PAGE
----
First, the picture that’s worth a thousand words:
SEC chairman Christopher Cox is taking a first step to rationalize Sarbanes Oxley for smaller companies. The New York Times
reports that the chairman will proposed revised standards later this week. Not a total exemption for these companies, but one that might lower some of the costs of compliance.
The proposal will, for the first time, impose a â€œmateriality standardâ€ â€” that is, auditors will be advised to scrutinize only those controls that could have a reasonable risk of having a material impact on the financial statements. It is expected to encourage auditors to rely on prior yearsâ€™ work as a basis for testing controls and discourage auditors from multiple testing of the same controls. And it will encourage the auditors to use a â€œrisk assessmentâ€ to focus the audit on the areas of greatest potential concern.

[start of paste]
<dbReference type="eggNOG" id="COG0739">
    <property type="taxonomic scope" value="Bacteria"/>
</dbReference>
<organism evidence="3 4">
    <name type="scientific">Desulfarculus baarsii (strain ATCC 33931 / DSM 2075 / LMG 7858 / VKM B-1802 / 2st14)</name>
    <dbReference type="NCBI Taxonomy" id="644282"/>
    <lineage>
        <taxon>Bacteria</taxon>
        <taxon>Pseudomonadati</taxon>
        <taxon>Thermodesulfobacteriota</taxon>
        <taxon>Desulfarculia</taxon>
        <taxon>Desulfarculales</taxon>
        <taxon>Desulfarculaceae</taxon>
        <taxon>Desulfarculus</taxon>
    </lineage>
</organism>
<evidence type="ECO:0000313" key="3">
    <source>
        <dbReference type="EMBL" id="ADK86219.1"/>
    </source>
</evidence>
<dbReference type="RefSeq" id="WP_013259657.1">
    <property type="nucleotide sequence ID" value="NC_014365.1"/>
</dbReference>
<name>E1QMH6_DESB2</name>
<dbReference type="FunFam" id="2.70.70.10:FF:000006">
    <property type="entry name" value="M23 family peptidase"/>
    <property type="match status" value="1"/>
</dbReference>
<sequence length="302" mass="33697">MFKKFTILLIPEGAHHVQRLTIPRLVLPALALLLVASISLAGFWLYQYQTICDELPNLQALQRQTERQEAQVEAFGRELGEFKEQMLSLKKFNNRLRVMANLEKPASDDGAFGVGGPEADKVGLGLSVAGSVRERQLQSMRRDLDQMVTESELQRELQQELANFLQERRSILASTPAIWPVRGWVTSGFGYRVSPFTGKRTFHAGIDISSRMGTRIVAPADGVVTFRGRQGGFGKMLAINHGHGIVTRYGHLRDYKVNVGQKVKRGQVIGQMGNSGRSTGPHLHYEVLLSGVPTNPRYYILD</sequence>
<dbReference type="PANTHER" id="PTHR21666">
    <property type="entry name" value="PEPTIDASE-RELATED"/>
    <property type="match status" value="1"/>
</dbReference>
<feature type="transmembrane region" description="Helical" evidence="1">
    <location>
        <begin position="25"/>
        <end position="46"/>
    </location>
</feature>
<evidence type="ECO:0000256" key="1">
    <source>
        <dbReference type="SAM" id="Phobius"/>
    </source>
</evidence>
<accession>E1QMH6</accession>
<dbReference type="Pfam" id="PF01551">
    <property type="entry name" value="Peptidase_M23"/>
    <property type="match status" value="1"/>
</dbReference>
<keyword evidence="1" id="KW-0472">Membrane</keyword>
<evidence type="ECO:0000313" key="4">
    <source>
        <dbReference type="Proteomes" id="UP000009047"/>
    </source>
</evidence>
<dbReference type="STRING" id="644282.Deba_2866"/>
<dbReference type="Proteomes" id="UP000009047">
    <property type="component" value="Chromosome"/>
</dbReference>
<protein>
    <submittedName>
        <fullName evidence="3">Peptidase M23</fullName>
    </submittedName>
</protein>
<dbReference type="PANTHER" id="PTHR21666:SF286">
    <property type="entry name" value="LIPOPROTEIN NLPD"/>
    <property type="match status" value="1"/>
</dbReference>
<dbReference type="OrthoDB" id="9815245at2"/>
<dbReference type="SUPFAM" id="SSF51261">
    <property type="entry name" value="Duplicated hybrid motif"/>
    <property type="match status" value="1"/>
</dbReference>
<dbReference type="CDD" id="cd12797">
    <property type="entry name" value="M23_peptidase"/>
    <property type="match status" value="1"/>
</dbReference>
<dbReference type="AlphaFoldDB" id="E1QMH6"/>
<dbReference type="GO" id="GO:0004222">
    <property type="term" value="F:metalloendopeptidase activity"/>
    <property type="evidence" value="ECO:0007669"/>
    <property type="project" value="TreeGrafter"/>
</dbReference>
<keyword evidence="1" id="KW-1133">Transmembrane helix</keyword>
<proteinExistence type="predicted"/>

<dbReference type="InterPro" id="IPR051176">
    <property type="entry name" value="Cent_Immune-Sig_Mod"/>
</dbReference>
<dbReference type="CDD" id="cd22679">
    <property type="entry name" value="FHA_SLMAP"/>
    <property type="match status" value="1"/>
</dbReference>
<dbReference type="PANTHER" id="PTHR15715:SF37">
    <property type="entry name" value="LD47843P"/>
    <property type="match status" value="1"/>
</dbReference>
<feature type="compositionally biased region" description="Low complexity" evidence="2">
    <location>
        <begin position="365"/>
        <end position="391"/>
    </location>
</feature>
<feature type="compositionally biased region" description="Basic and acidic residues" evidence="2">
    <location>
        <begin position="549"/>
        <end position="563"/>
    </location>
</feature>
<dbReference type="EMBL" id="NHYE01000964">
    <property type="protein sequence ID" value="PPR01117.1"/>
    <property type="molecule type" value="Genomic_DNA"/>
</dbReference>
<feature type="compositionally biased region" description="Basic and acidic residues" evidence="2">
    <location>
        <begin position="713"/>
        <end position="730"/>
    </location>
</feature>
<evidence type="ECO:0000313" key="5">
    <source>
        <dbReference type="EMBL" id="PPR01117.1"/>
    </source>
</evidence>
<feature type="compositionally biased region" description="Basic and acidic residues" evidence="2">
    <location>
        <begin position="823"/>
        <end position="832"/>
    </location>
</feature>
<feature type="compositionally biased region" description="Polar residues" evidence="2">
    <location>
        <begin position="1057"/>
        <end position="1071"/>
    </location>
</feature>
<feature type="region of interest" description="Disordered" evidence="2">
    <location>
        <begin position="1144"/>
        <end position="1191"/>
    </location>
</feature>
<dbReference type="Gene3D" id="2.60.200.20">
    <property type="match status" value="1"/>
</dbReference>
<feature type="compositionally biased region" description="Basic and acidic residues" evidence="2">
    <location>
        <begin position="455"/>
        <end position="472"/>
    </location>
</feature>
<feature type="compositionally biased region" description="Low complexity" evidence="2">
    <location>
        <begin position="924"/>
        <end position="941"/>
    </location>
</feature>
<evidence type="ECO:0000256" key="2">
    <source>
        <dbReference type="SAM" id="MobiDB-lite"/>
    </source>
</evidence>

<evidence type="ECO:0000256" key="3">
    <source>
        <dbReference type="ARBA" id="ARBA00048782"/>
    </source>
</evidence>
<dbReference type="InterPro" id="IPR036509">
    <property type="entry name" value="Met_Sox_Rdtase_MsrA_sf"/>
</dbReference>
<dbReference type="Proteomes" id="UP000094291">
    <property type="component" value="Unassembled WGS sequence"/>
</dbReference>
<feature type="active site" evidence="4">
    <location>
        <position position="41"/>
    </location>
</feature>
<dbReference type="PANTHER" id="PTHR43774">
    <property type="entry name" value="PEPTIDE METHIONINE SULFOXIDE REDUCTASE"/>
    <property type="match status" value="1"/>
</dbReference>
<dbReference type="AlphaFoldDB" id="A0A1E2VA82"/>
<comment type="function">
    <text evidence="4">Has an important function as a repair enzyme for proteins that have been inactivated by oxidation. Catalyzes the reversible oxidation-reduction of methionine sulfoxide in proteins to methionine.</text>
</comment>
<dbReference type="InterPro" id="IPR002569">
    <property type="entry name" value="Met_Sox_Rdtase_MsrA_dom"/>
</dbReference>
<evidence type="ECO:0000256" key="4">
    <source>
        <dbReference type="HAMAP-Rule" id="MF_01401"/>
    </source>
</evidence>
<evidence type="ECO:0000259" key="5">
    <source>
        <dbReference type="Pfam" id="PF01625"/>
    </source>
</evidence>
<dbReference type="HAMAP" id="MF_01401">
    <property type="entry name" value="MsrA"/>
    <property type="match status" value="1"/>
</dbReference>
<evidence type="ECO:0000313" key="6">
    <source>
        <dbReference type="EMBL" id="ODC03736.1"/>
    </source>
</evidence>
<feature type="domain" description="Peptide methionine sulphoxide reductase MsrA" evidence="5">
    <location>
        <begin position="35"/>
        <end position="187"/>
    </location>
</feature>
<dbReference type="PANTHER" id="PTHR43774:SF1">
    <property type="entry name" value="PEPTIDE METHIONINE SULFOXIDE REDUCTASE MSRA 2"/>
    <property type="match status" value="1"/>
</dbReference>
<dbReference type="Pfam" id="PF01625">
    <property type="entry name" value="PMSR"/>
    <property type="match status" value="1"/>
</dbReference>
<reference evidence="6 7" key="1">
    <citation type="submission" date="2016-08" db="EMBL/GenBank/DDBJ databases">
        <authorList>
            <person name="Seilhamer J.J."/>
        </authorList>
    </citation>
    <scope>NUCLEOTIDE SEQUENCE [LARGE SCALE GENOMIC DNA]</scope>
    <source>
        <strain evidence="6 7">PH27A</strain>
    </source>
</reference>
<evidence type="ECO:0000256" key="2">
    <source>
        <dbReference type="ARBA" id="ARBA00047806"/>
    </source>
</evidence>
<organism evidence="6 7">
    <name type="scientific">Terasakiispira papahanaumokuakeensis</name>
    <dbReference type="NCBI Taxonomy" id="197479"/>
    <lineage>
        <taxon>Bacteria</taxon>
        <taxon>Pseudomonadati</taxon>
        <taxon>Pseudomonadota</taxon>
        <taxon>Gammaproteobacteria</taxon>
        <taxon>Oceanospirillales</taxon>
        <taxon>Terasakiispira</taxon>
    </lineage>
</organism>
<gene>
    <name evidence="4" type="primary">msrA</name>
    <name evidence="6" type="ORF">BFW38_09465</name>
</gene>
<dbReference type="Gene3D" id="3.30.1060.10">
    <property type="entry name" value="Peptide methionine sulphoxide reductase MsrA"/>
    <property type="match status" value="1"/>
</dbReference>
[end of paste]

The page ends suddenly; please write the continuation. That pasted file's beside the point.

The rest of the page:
Commission officials said last week that the proposal would not be an unequivocal victory for smaller companies because it would not give them what they wanted most: a blanket exemption from Section 404. Nor would it impose a sharp restriction that would limit the auditors to looking at the design of the financial controls.
It will be interesting to see how this develops and how Chairman Cox works with the new Democratic majority. SarbOx namesake Sen. Paul Sarbanes is retiring; no word on what he thinks about changes to his signature piece of legislation.